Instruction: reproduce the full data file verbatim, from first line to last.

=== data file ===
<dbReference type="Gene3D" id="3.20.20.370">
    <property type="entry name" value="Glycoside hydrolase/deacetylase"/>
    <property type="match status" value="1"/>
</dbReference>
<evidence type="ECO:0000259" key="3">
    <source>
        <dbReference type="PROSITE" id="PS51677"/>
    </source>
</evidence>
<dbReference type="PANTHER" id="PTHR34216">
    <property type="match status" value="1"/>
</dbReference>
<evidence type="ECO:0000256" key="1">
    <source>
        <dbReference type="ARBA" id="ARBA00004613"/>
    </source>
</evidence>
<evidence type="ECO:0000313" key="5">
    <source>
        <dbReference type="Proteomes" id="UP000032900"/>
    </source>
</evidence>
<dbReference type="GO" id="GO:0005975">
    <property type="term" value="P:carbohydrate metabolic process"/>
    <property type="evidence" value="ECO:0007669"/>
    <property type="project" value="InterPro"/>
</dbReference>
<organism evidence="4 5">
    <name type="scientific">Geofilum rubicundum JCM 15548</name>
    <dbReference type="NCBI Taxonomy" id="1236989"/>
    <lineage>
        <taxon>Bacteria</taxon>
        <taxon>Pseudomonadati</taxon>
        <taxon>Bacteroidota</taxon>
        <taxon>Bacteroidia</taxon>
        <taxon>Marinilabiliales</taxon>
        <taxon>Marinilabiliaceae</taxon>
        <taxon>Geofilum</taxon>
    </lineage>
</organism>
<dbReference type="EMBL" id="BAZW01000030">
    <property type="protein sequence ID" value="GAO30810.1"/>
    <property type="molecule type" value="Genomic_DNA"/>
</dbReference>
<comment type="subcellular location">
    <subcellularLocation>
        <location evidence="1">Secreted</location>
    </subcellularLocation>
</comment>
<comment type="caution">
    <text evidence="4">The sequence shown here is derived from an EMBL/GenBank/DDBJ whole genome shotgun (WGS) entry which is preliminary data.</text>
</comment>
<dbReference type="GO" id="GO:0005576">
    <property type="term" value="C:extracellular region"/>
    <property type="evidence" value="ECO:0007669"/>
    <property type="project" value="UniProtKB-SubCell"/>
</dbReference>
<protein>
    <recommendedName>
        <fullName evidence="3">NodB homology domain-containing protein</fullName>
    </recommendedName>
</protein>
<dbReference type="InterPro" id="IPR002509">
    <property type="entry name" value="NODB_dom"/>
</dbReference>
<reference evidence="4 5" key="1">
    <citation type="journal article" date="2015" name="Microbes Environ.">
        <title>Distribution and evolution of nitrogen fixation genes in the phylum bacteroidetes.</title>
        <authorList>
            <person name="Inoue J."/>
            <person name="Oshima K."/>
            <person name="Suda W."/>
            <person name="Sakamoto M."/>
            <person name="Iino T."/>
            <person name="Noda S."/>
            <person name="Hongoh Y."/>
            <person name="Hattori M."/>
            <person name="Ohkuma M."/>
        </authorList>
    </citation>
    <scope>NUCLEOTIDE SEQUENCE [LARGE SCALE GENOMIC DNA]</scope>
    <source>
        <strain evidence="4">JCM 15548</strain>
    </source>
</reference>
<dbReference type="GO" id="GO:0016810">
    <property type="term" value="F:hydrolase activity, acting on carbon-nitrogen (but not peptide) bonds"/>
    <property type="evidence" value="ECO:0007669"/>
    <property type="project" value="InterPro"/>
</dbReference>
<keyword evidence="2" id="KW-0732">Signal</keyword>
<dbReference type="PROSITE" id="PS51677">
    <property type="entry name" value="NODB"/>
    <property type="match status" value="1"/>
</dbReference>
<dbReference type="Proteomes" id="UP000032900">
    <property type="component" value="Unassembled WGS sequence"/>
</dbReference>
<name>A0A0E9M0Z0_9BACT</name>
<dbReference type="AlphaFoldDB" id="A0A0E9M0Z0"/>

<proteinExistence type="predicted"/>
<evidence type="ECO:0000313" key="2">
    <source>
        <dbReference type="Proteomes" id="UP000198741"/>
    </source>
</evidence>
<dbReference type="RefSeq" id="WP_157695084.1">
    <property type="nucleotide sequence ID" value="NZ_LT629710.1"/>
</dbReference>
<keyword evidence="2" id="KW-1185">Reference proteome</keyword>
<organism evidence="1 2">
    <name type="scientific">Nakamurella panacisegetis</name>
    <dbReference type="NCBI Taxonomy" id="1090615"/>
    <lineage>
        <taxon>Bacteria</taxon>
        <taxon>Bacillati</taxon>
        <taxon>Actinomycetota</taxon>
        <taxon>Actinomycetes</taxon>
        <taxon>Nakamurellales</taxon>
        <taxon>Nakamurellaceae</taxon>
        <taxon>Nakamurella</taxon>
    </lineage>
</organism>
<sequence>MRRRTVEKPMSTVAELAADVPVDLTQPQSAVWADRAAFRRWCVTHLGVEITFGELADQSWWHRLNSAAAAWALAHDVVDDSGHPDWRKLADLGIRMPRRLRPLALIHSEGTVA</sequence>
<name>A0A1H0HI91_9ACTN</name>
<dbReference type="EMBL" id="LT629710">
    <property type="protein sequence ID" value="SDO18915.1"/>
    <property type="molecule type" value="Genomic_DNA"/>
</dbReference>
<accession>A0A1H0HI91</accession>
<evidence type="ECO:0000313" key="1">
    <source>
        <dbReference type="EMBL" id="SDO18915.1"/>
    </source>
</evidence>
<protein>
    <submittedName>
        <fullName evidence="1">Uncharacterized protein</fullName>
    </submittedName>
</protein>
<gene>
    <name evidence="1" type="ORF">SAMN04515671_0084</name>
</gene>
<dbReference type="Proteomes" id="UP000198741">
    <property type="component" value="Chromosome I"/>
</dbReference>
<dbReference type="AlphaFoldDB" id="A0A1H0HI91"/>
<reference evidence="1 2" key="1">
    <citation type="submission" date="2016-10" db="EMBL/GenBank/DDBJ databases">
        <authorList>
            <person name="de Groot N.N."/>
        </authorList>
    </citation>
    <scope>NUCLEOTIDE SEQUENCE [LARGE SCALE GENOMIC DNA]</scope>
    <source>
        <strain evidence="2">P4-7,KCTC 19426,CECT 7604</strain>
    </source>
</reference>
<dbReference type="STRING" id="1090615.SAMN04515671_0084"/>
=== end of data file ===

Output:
<dbReference type="Gene3D" id="3.20.20.370">
    <property type="entry name" value="Glycoside hydrolase/deacetylase"/>
    <property type="match status" value="1"/>
</dbReference>
<evidence type="ECO:0000259" key="3">
    <source>
        <dbReference type="PROSITE" id="PS51677"/>
    </source>
</evidence>
<dbReference type="PANTHER" id="PTHR34216">
    <property type="match status" value="1"/>
</dbReference>
<evidence type="ECO:0000256" key="1">
    <source>
        <dbReference type="ARBA" id="ARBA00004613"/>
    </source>
</evidence>
<evidence type="ECO:0000313" key="5">
    <source>
        <dbReference type="Proteomes" id="UP000032900"/>
    </source>
</evidence>
<dbReference type="GO" id="GO:0005975">
    <property type="term" value="P:carbohydrate metabolic process"/>
    <property type="evidence" value="ECO:0007669"/>
    <property type="project" value="InterPro"/>
</dbReference>
<organism evidence="4 5">
    <name type="scientific">Geofilum rubicundum JCM 15548</name>
    <dbReference type="NCBI Taxonomy" id="1236989"/>
    <lineage>
        <taxon>Bacteria</taxon>
        <taxon>Pseudomonadati</taxon>
        <taxon>Bacteroidota</taxon>
        <taxon>Bacteroidia</taxon>
        <taxon>Marinilabiliales</taxon>
        <taxon>Marinilabiliaceae</taxon>
        <taxon>Geofilum</taxon>
    </lineage>
</organism>
<dbReference type="EMBL" id="BAZW01000030">
    <property type="protein sequence ID" value="GAO30810.1"/>
    <property type="molecule type" value="Genomic_DNA"/>
</dbReference>
<comment type="subcellular location">
    <subcellularLocation>
        <location evidence="1">Secreted</location>
    </subcellularLocation>
</comment>
<comment type="caution">
    <text evidence="4">The sequence shown here is derived from an EMBL/GenBank/DDBJ whole genome shotgun (WGS) entry which is preliminary data.</text>
</comment>
<dbReference type="GO" id="GO:0005576">
    <property type="term" value="C:extracellular region"/>
    <property type="evidence" value="ECO:0007669"/>
    <property type="project" value="UniProtKB-SubCell"/>
</dbReference>
<protein>
    <recommendedName>
        <fullName evidence="3">NodB homology domain-containing protein</fullName>
    </recommendedName>
</protein>
<dbReference type="InterPro" id="IPR002509">
    <property type="entry name" value="NODB_dom"/>
</dbReference>
<reference evidence="4 5" key="1">
    <citation type="journal article" date="2015" name="Microbes Environ.">
        <title>Distribution and evolution of nitrogen fixation genes in the phylum bacteroidetes.</title>
        <authorList>
            <person name="Inoue J."/>
            <person name="Oshima K."/>
            <person name="Suda W."/>
            <person name="Sakamoto M."/>
            <person name="Iino T."/>
            <person name="Noda S."/>
            <person name="Hongoh Y."/>
            <person name="Hattori M."/>
            <person name="Ohkuma M."/>
        </authorList>
    </citation>
    <scope>NUCLEOTIDE SEQUENCE [LARGE SCALE GENOMIC DNA]</scope>
    <source>
        <strain evidence="4">JCM 15548</strain>
    </source>
</reference>
<dbReference type="GO" id="GO:0016810">
    <property type="term" value="F:hydrolase activity, acting on carbon-nitrogen (but not peptide) bonds"/>
    <property type="evidence" value="ECO:0007669"/>
    <property type="project" value="InterPro"/>
</dbReference>
<keyword evidence="2" id="KW-0732">Signal</keyword>
<dbReference type="PROSITE" id="PS51677">
    <property type="entry name" value="NODB"/>
    <property type="match status" value="1"/>
</dbReference>
<dbReference type="Proteomes" id="UP000032900">
    <property type="component" value="Unassembled WGS sequence"/>
</dbReference>
<name>A0A0E9M0Z0_9BACT</name>
<dbReference type="AlphaFoldDB" id="A0A0E9M0Z0"/>

<proteinExistence type="predicted"/>
<evidence type="ECO:0000313" key="2">
    <source>
        <dbReference type="Proteomes" id="UP000198741"/>
    </source>
</evidence>
<dbReference type="RefSeq" id="WP_157695084.1">
    <property type="nucleotide sequence ID" value="NZ_LT629710.1"/>
</dbReference>
<keyword evidence="2" id="KW-1185">Reference proteome</keyword>
<organism evidence="1 2">
    <name type="scientific">Nakamurella panacisegetis</name>
    <dbReference type="NCBI Taxonomy" id="1090615"/>
    <lineage>
        <taxon>Bacteria</taxon>
        <taxon>Bacillati</taxon>
        <taxon>Actinomycetota</taxon>
        <taxon>Actinomycetes</taxon>
        <taxon>Nakamurellales</taxon>
        <taxon>Nakamurellaceae</taxon>
        <taxon>Nakamurella</taxon>
    </lineage>
</organism>
<sequence>MRRRTVEKPMSTVAELAADVPVDLTQPQSAVWADRAAFRRWCVTHLGVEITFGELADQSWWHRLNSAAAAWALAHDVVDDSGHPDWRKLADLGIRMPRRLRPLALIHSEGTVA</sequence>
<name>A0A1H0HI91_9ACTN</name>
<dbReference type="EMBL" id="LT629710">
    <property type="protein sequence ID" value="SDO18915.1"/>
    <property type="molecule type" value="Genomic_DNA"/>
</dbReference>
<accession>A0A1H0HI91</accession>
<evidence type="ECO:0000313" key="1">
    <source>
        <dbReference type="EMBL" id="SDO18915.1"/>
    </source>
</evidence>
<protein>
    <submittedName>
        <fullName evidence="1">Uncharacterized protein</fullName>
    </submittedName>
</protein>
<gene>
    <name evidence="1" type="ORF">SAMN04515671_0084</name>
</gene>
<dbReference type="Proteomes" id="UP000198741">
    <property type="component" value="Chromosome I"/>
</dbReference>
<dbReference type="AlphaFoldDB" id="A0A1H0HI91"/>
<reference evidence="1 2" key="1">
    <citation type="submission" date="2016-10" db="EMBL/GenBank/DDBJ databases">
        <authorList>
            <person name="de Groot N.N."/>
        </authorList>
    </citation>
    <scope>NUCLEOTIDE SEQUENCE [LARGE SCALE GENOMIC DNA]</scope>
    <source>
        <strain evidence="2">P4-7,KCTC 19426,CECT 7604</strain>
    </source>
</reference>
<dbReference type="STRING" id="1090615.SAMN04515671_0084"/>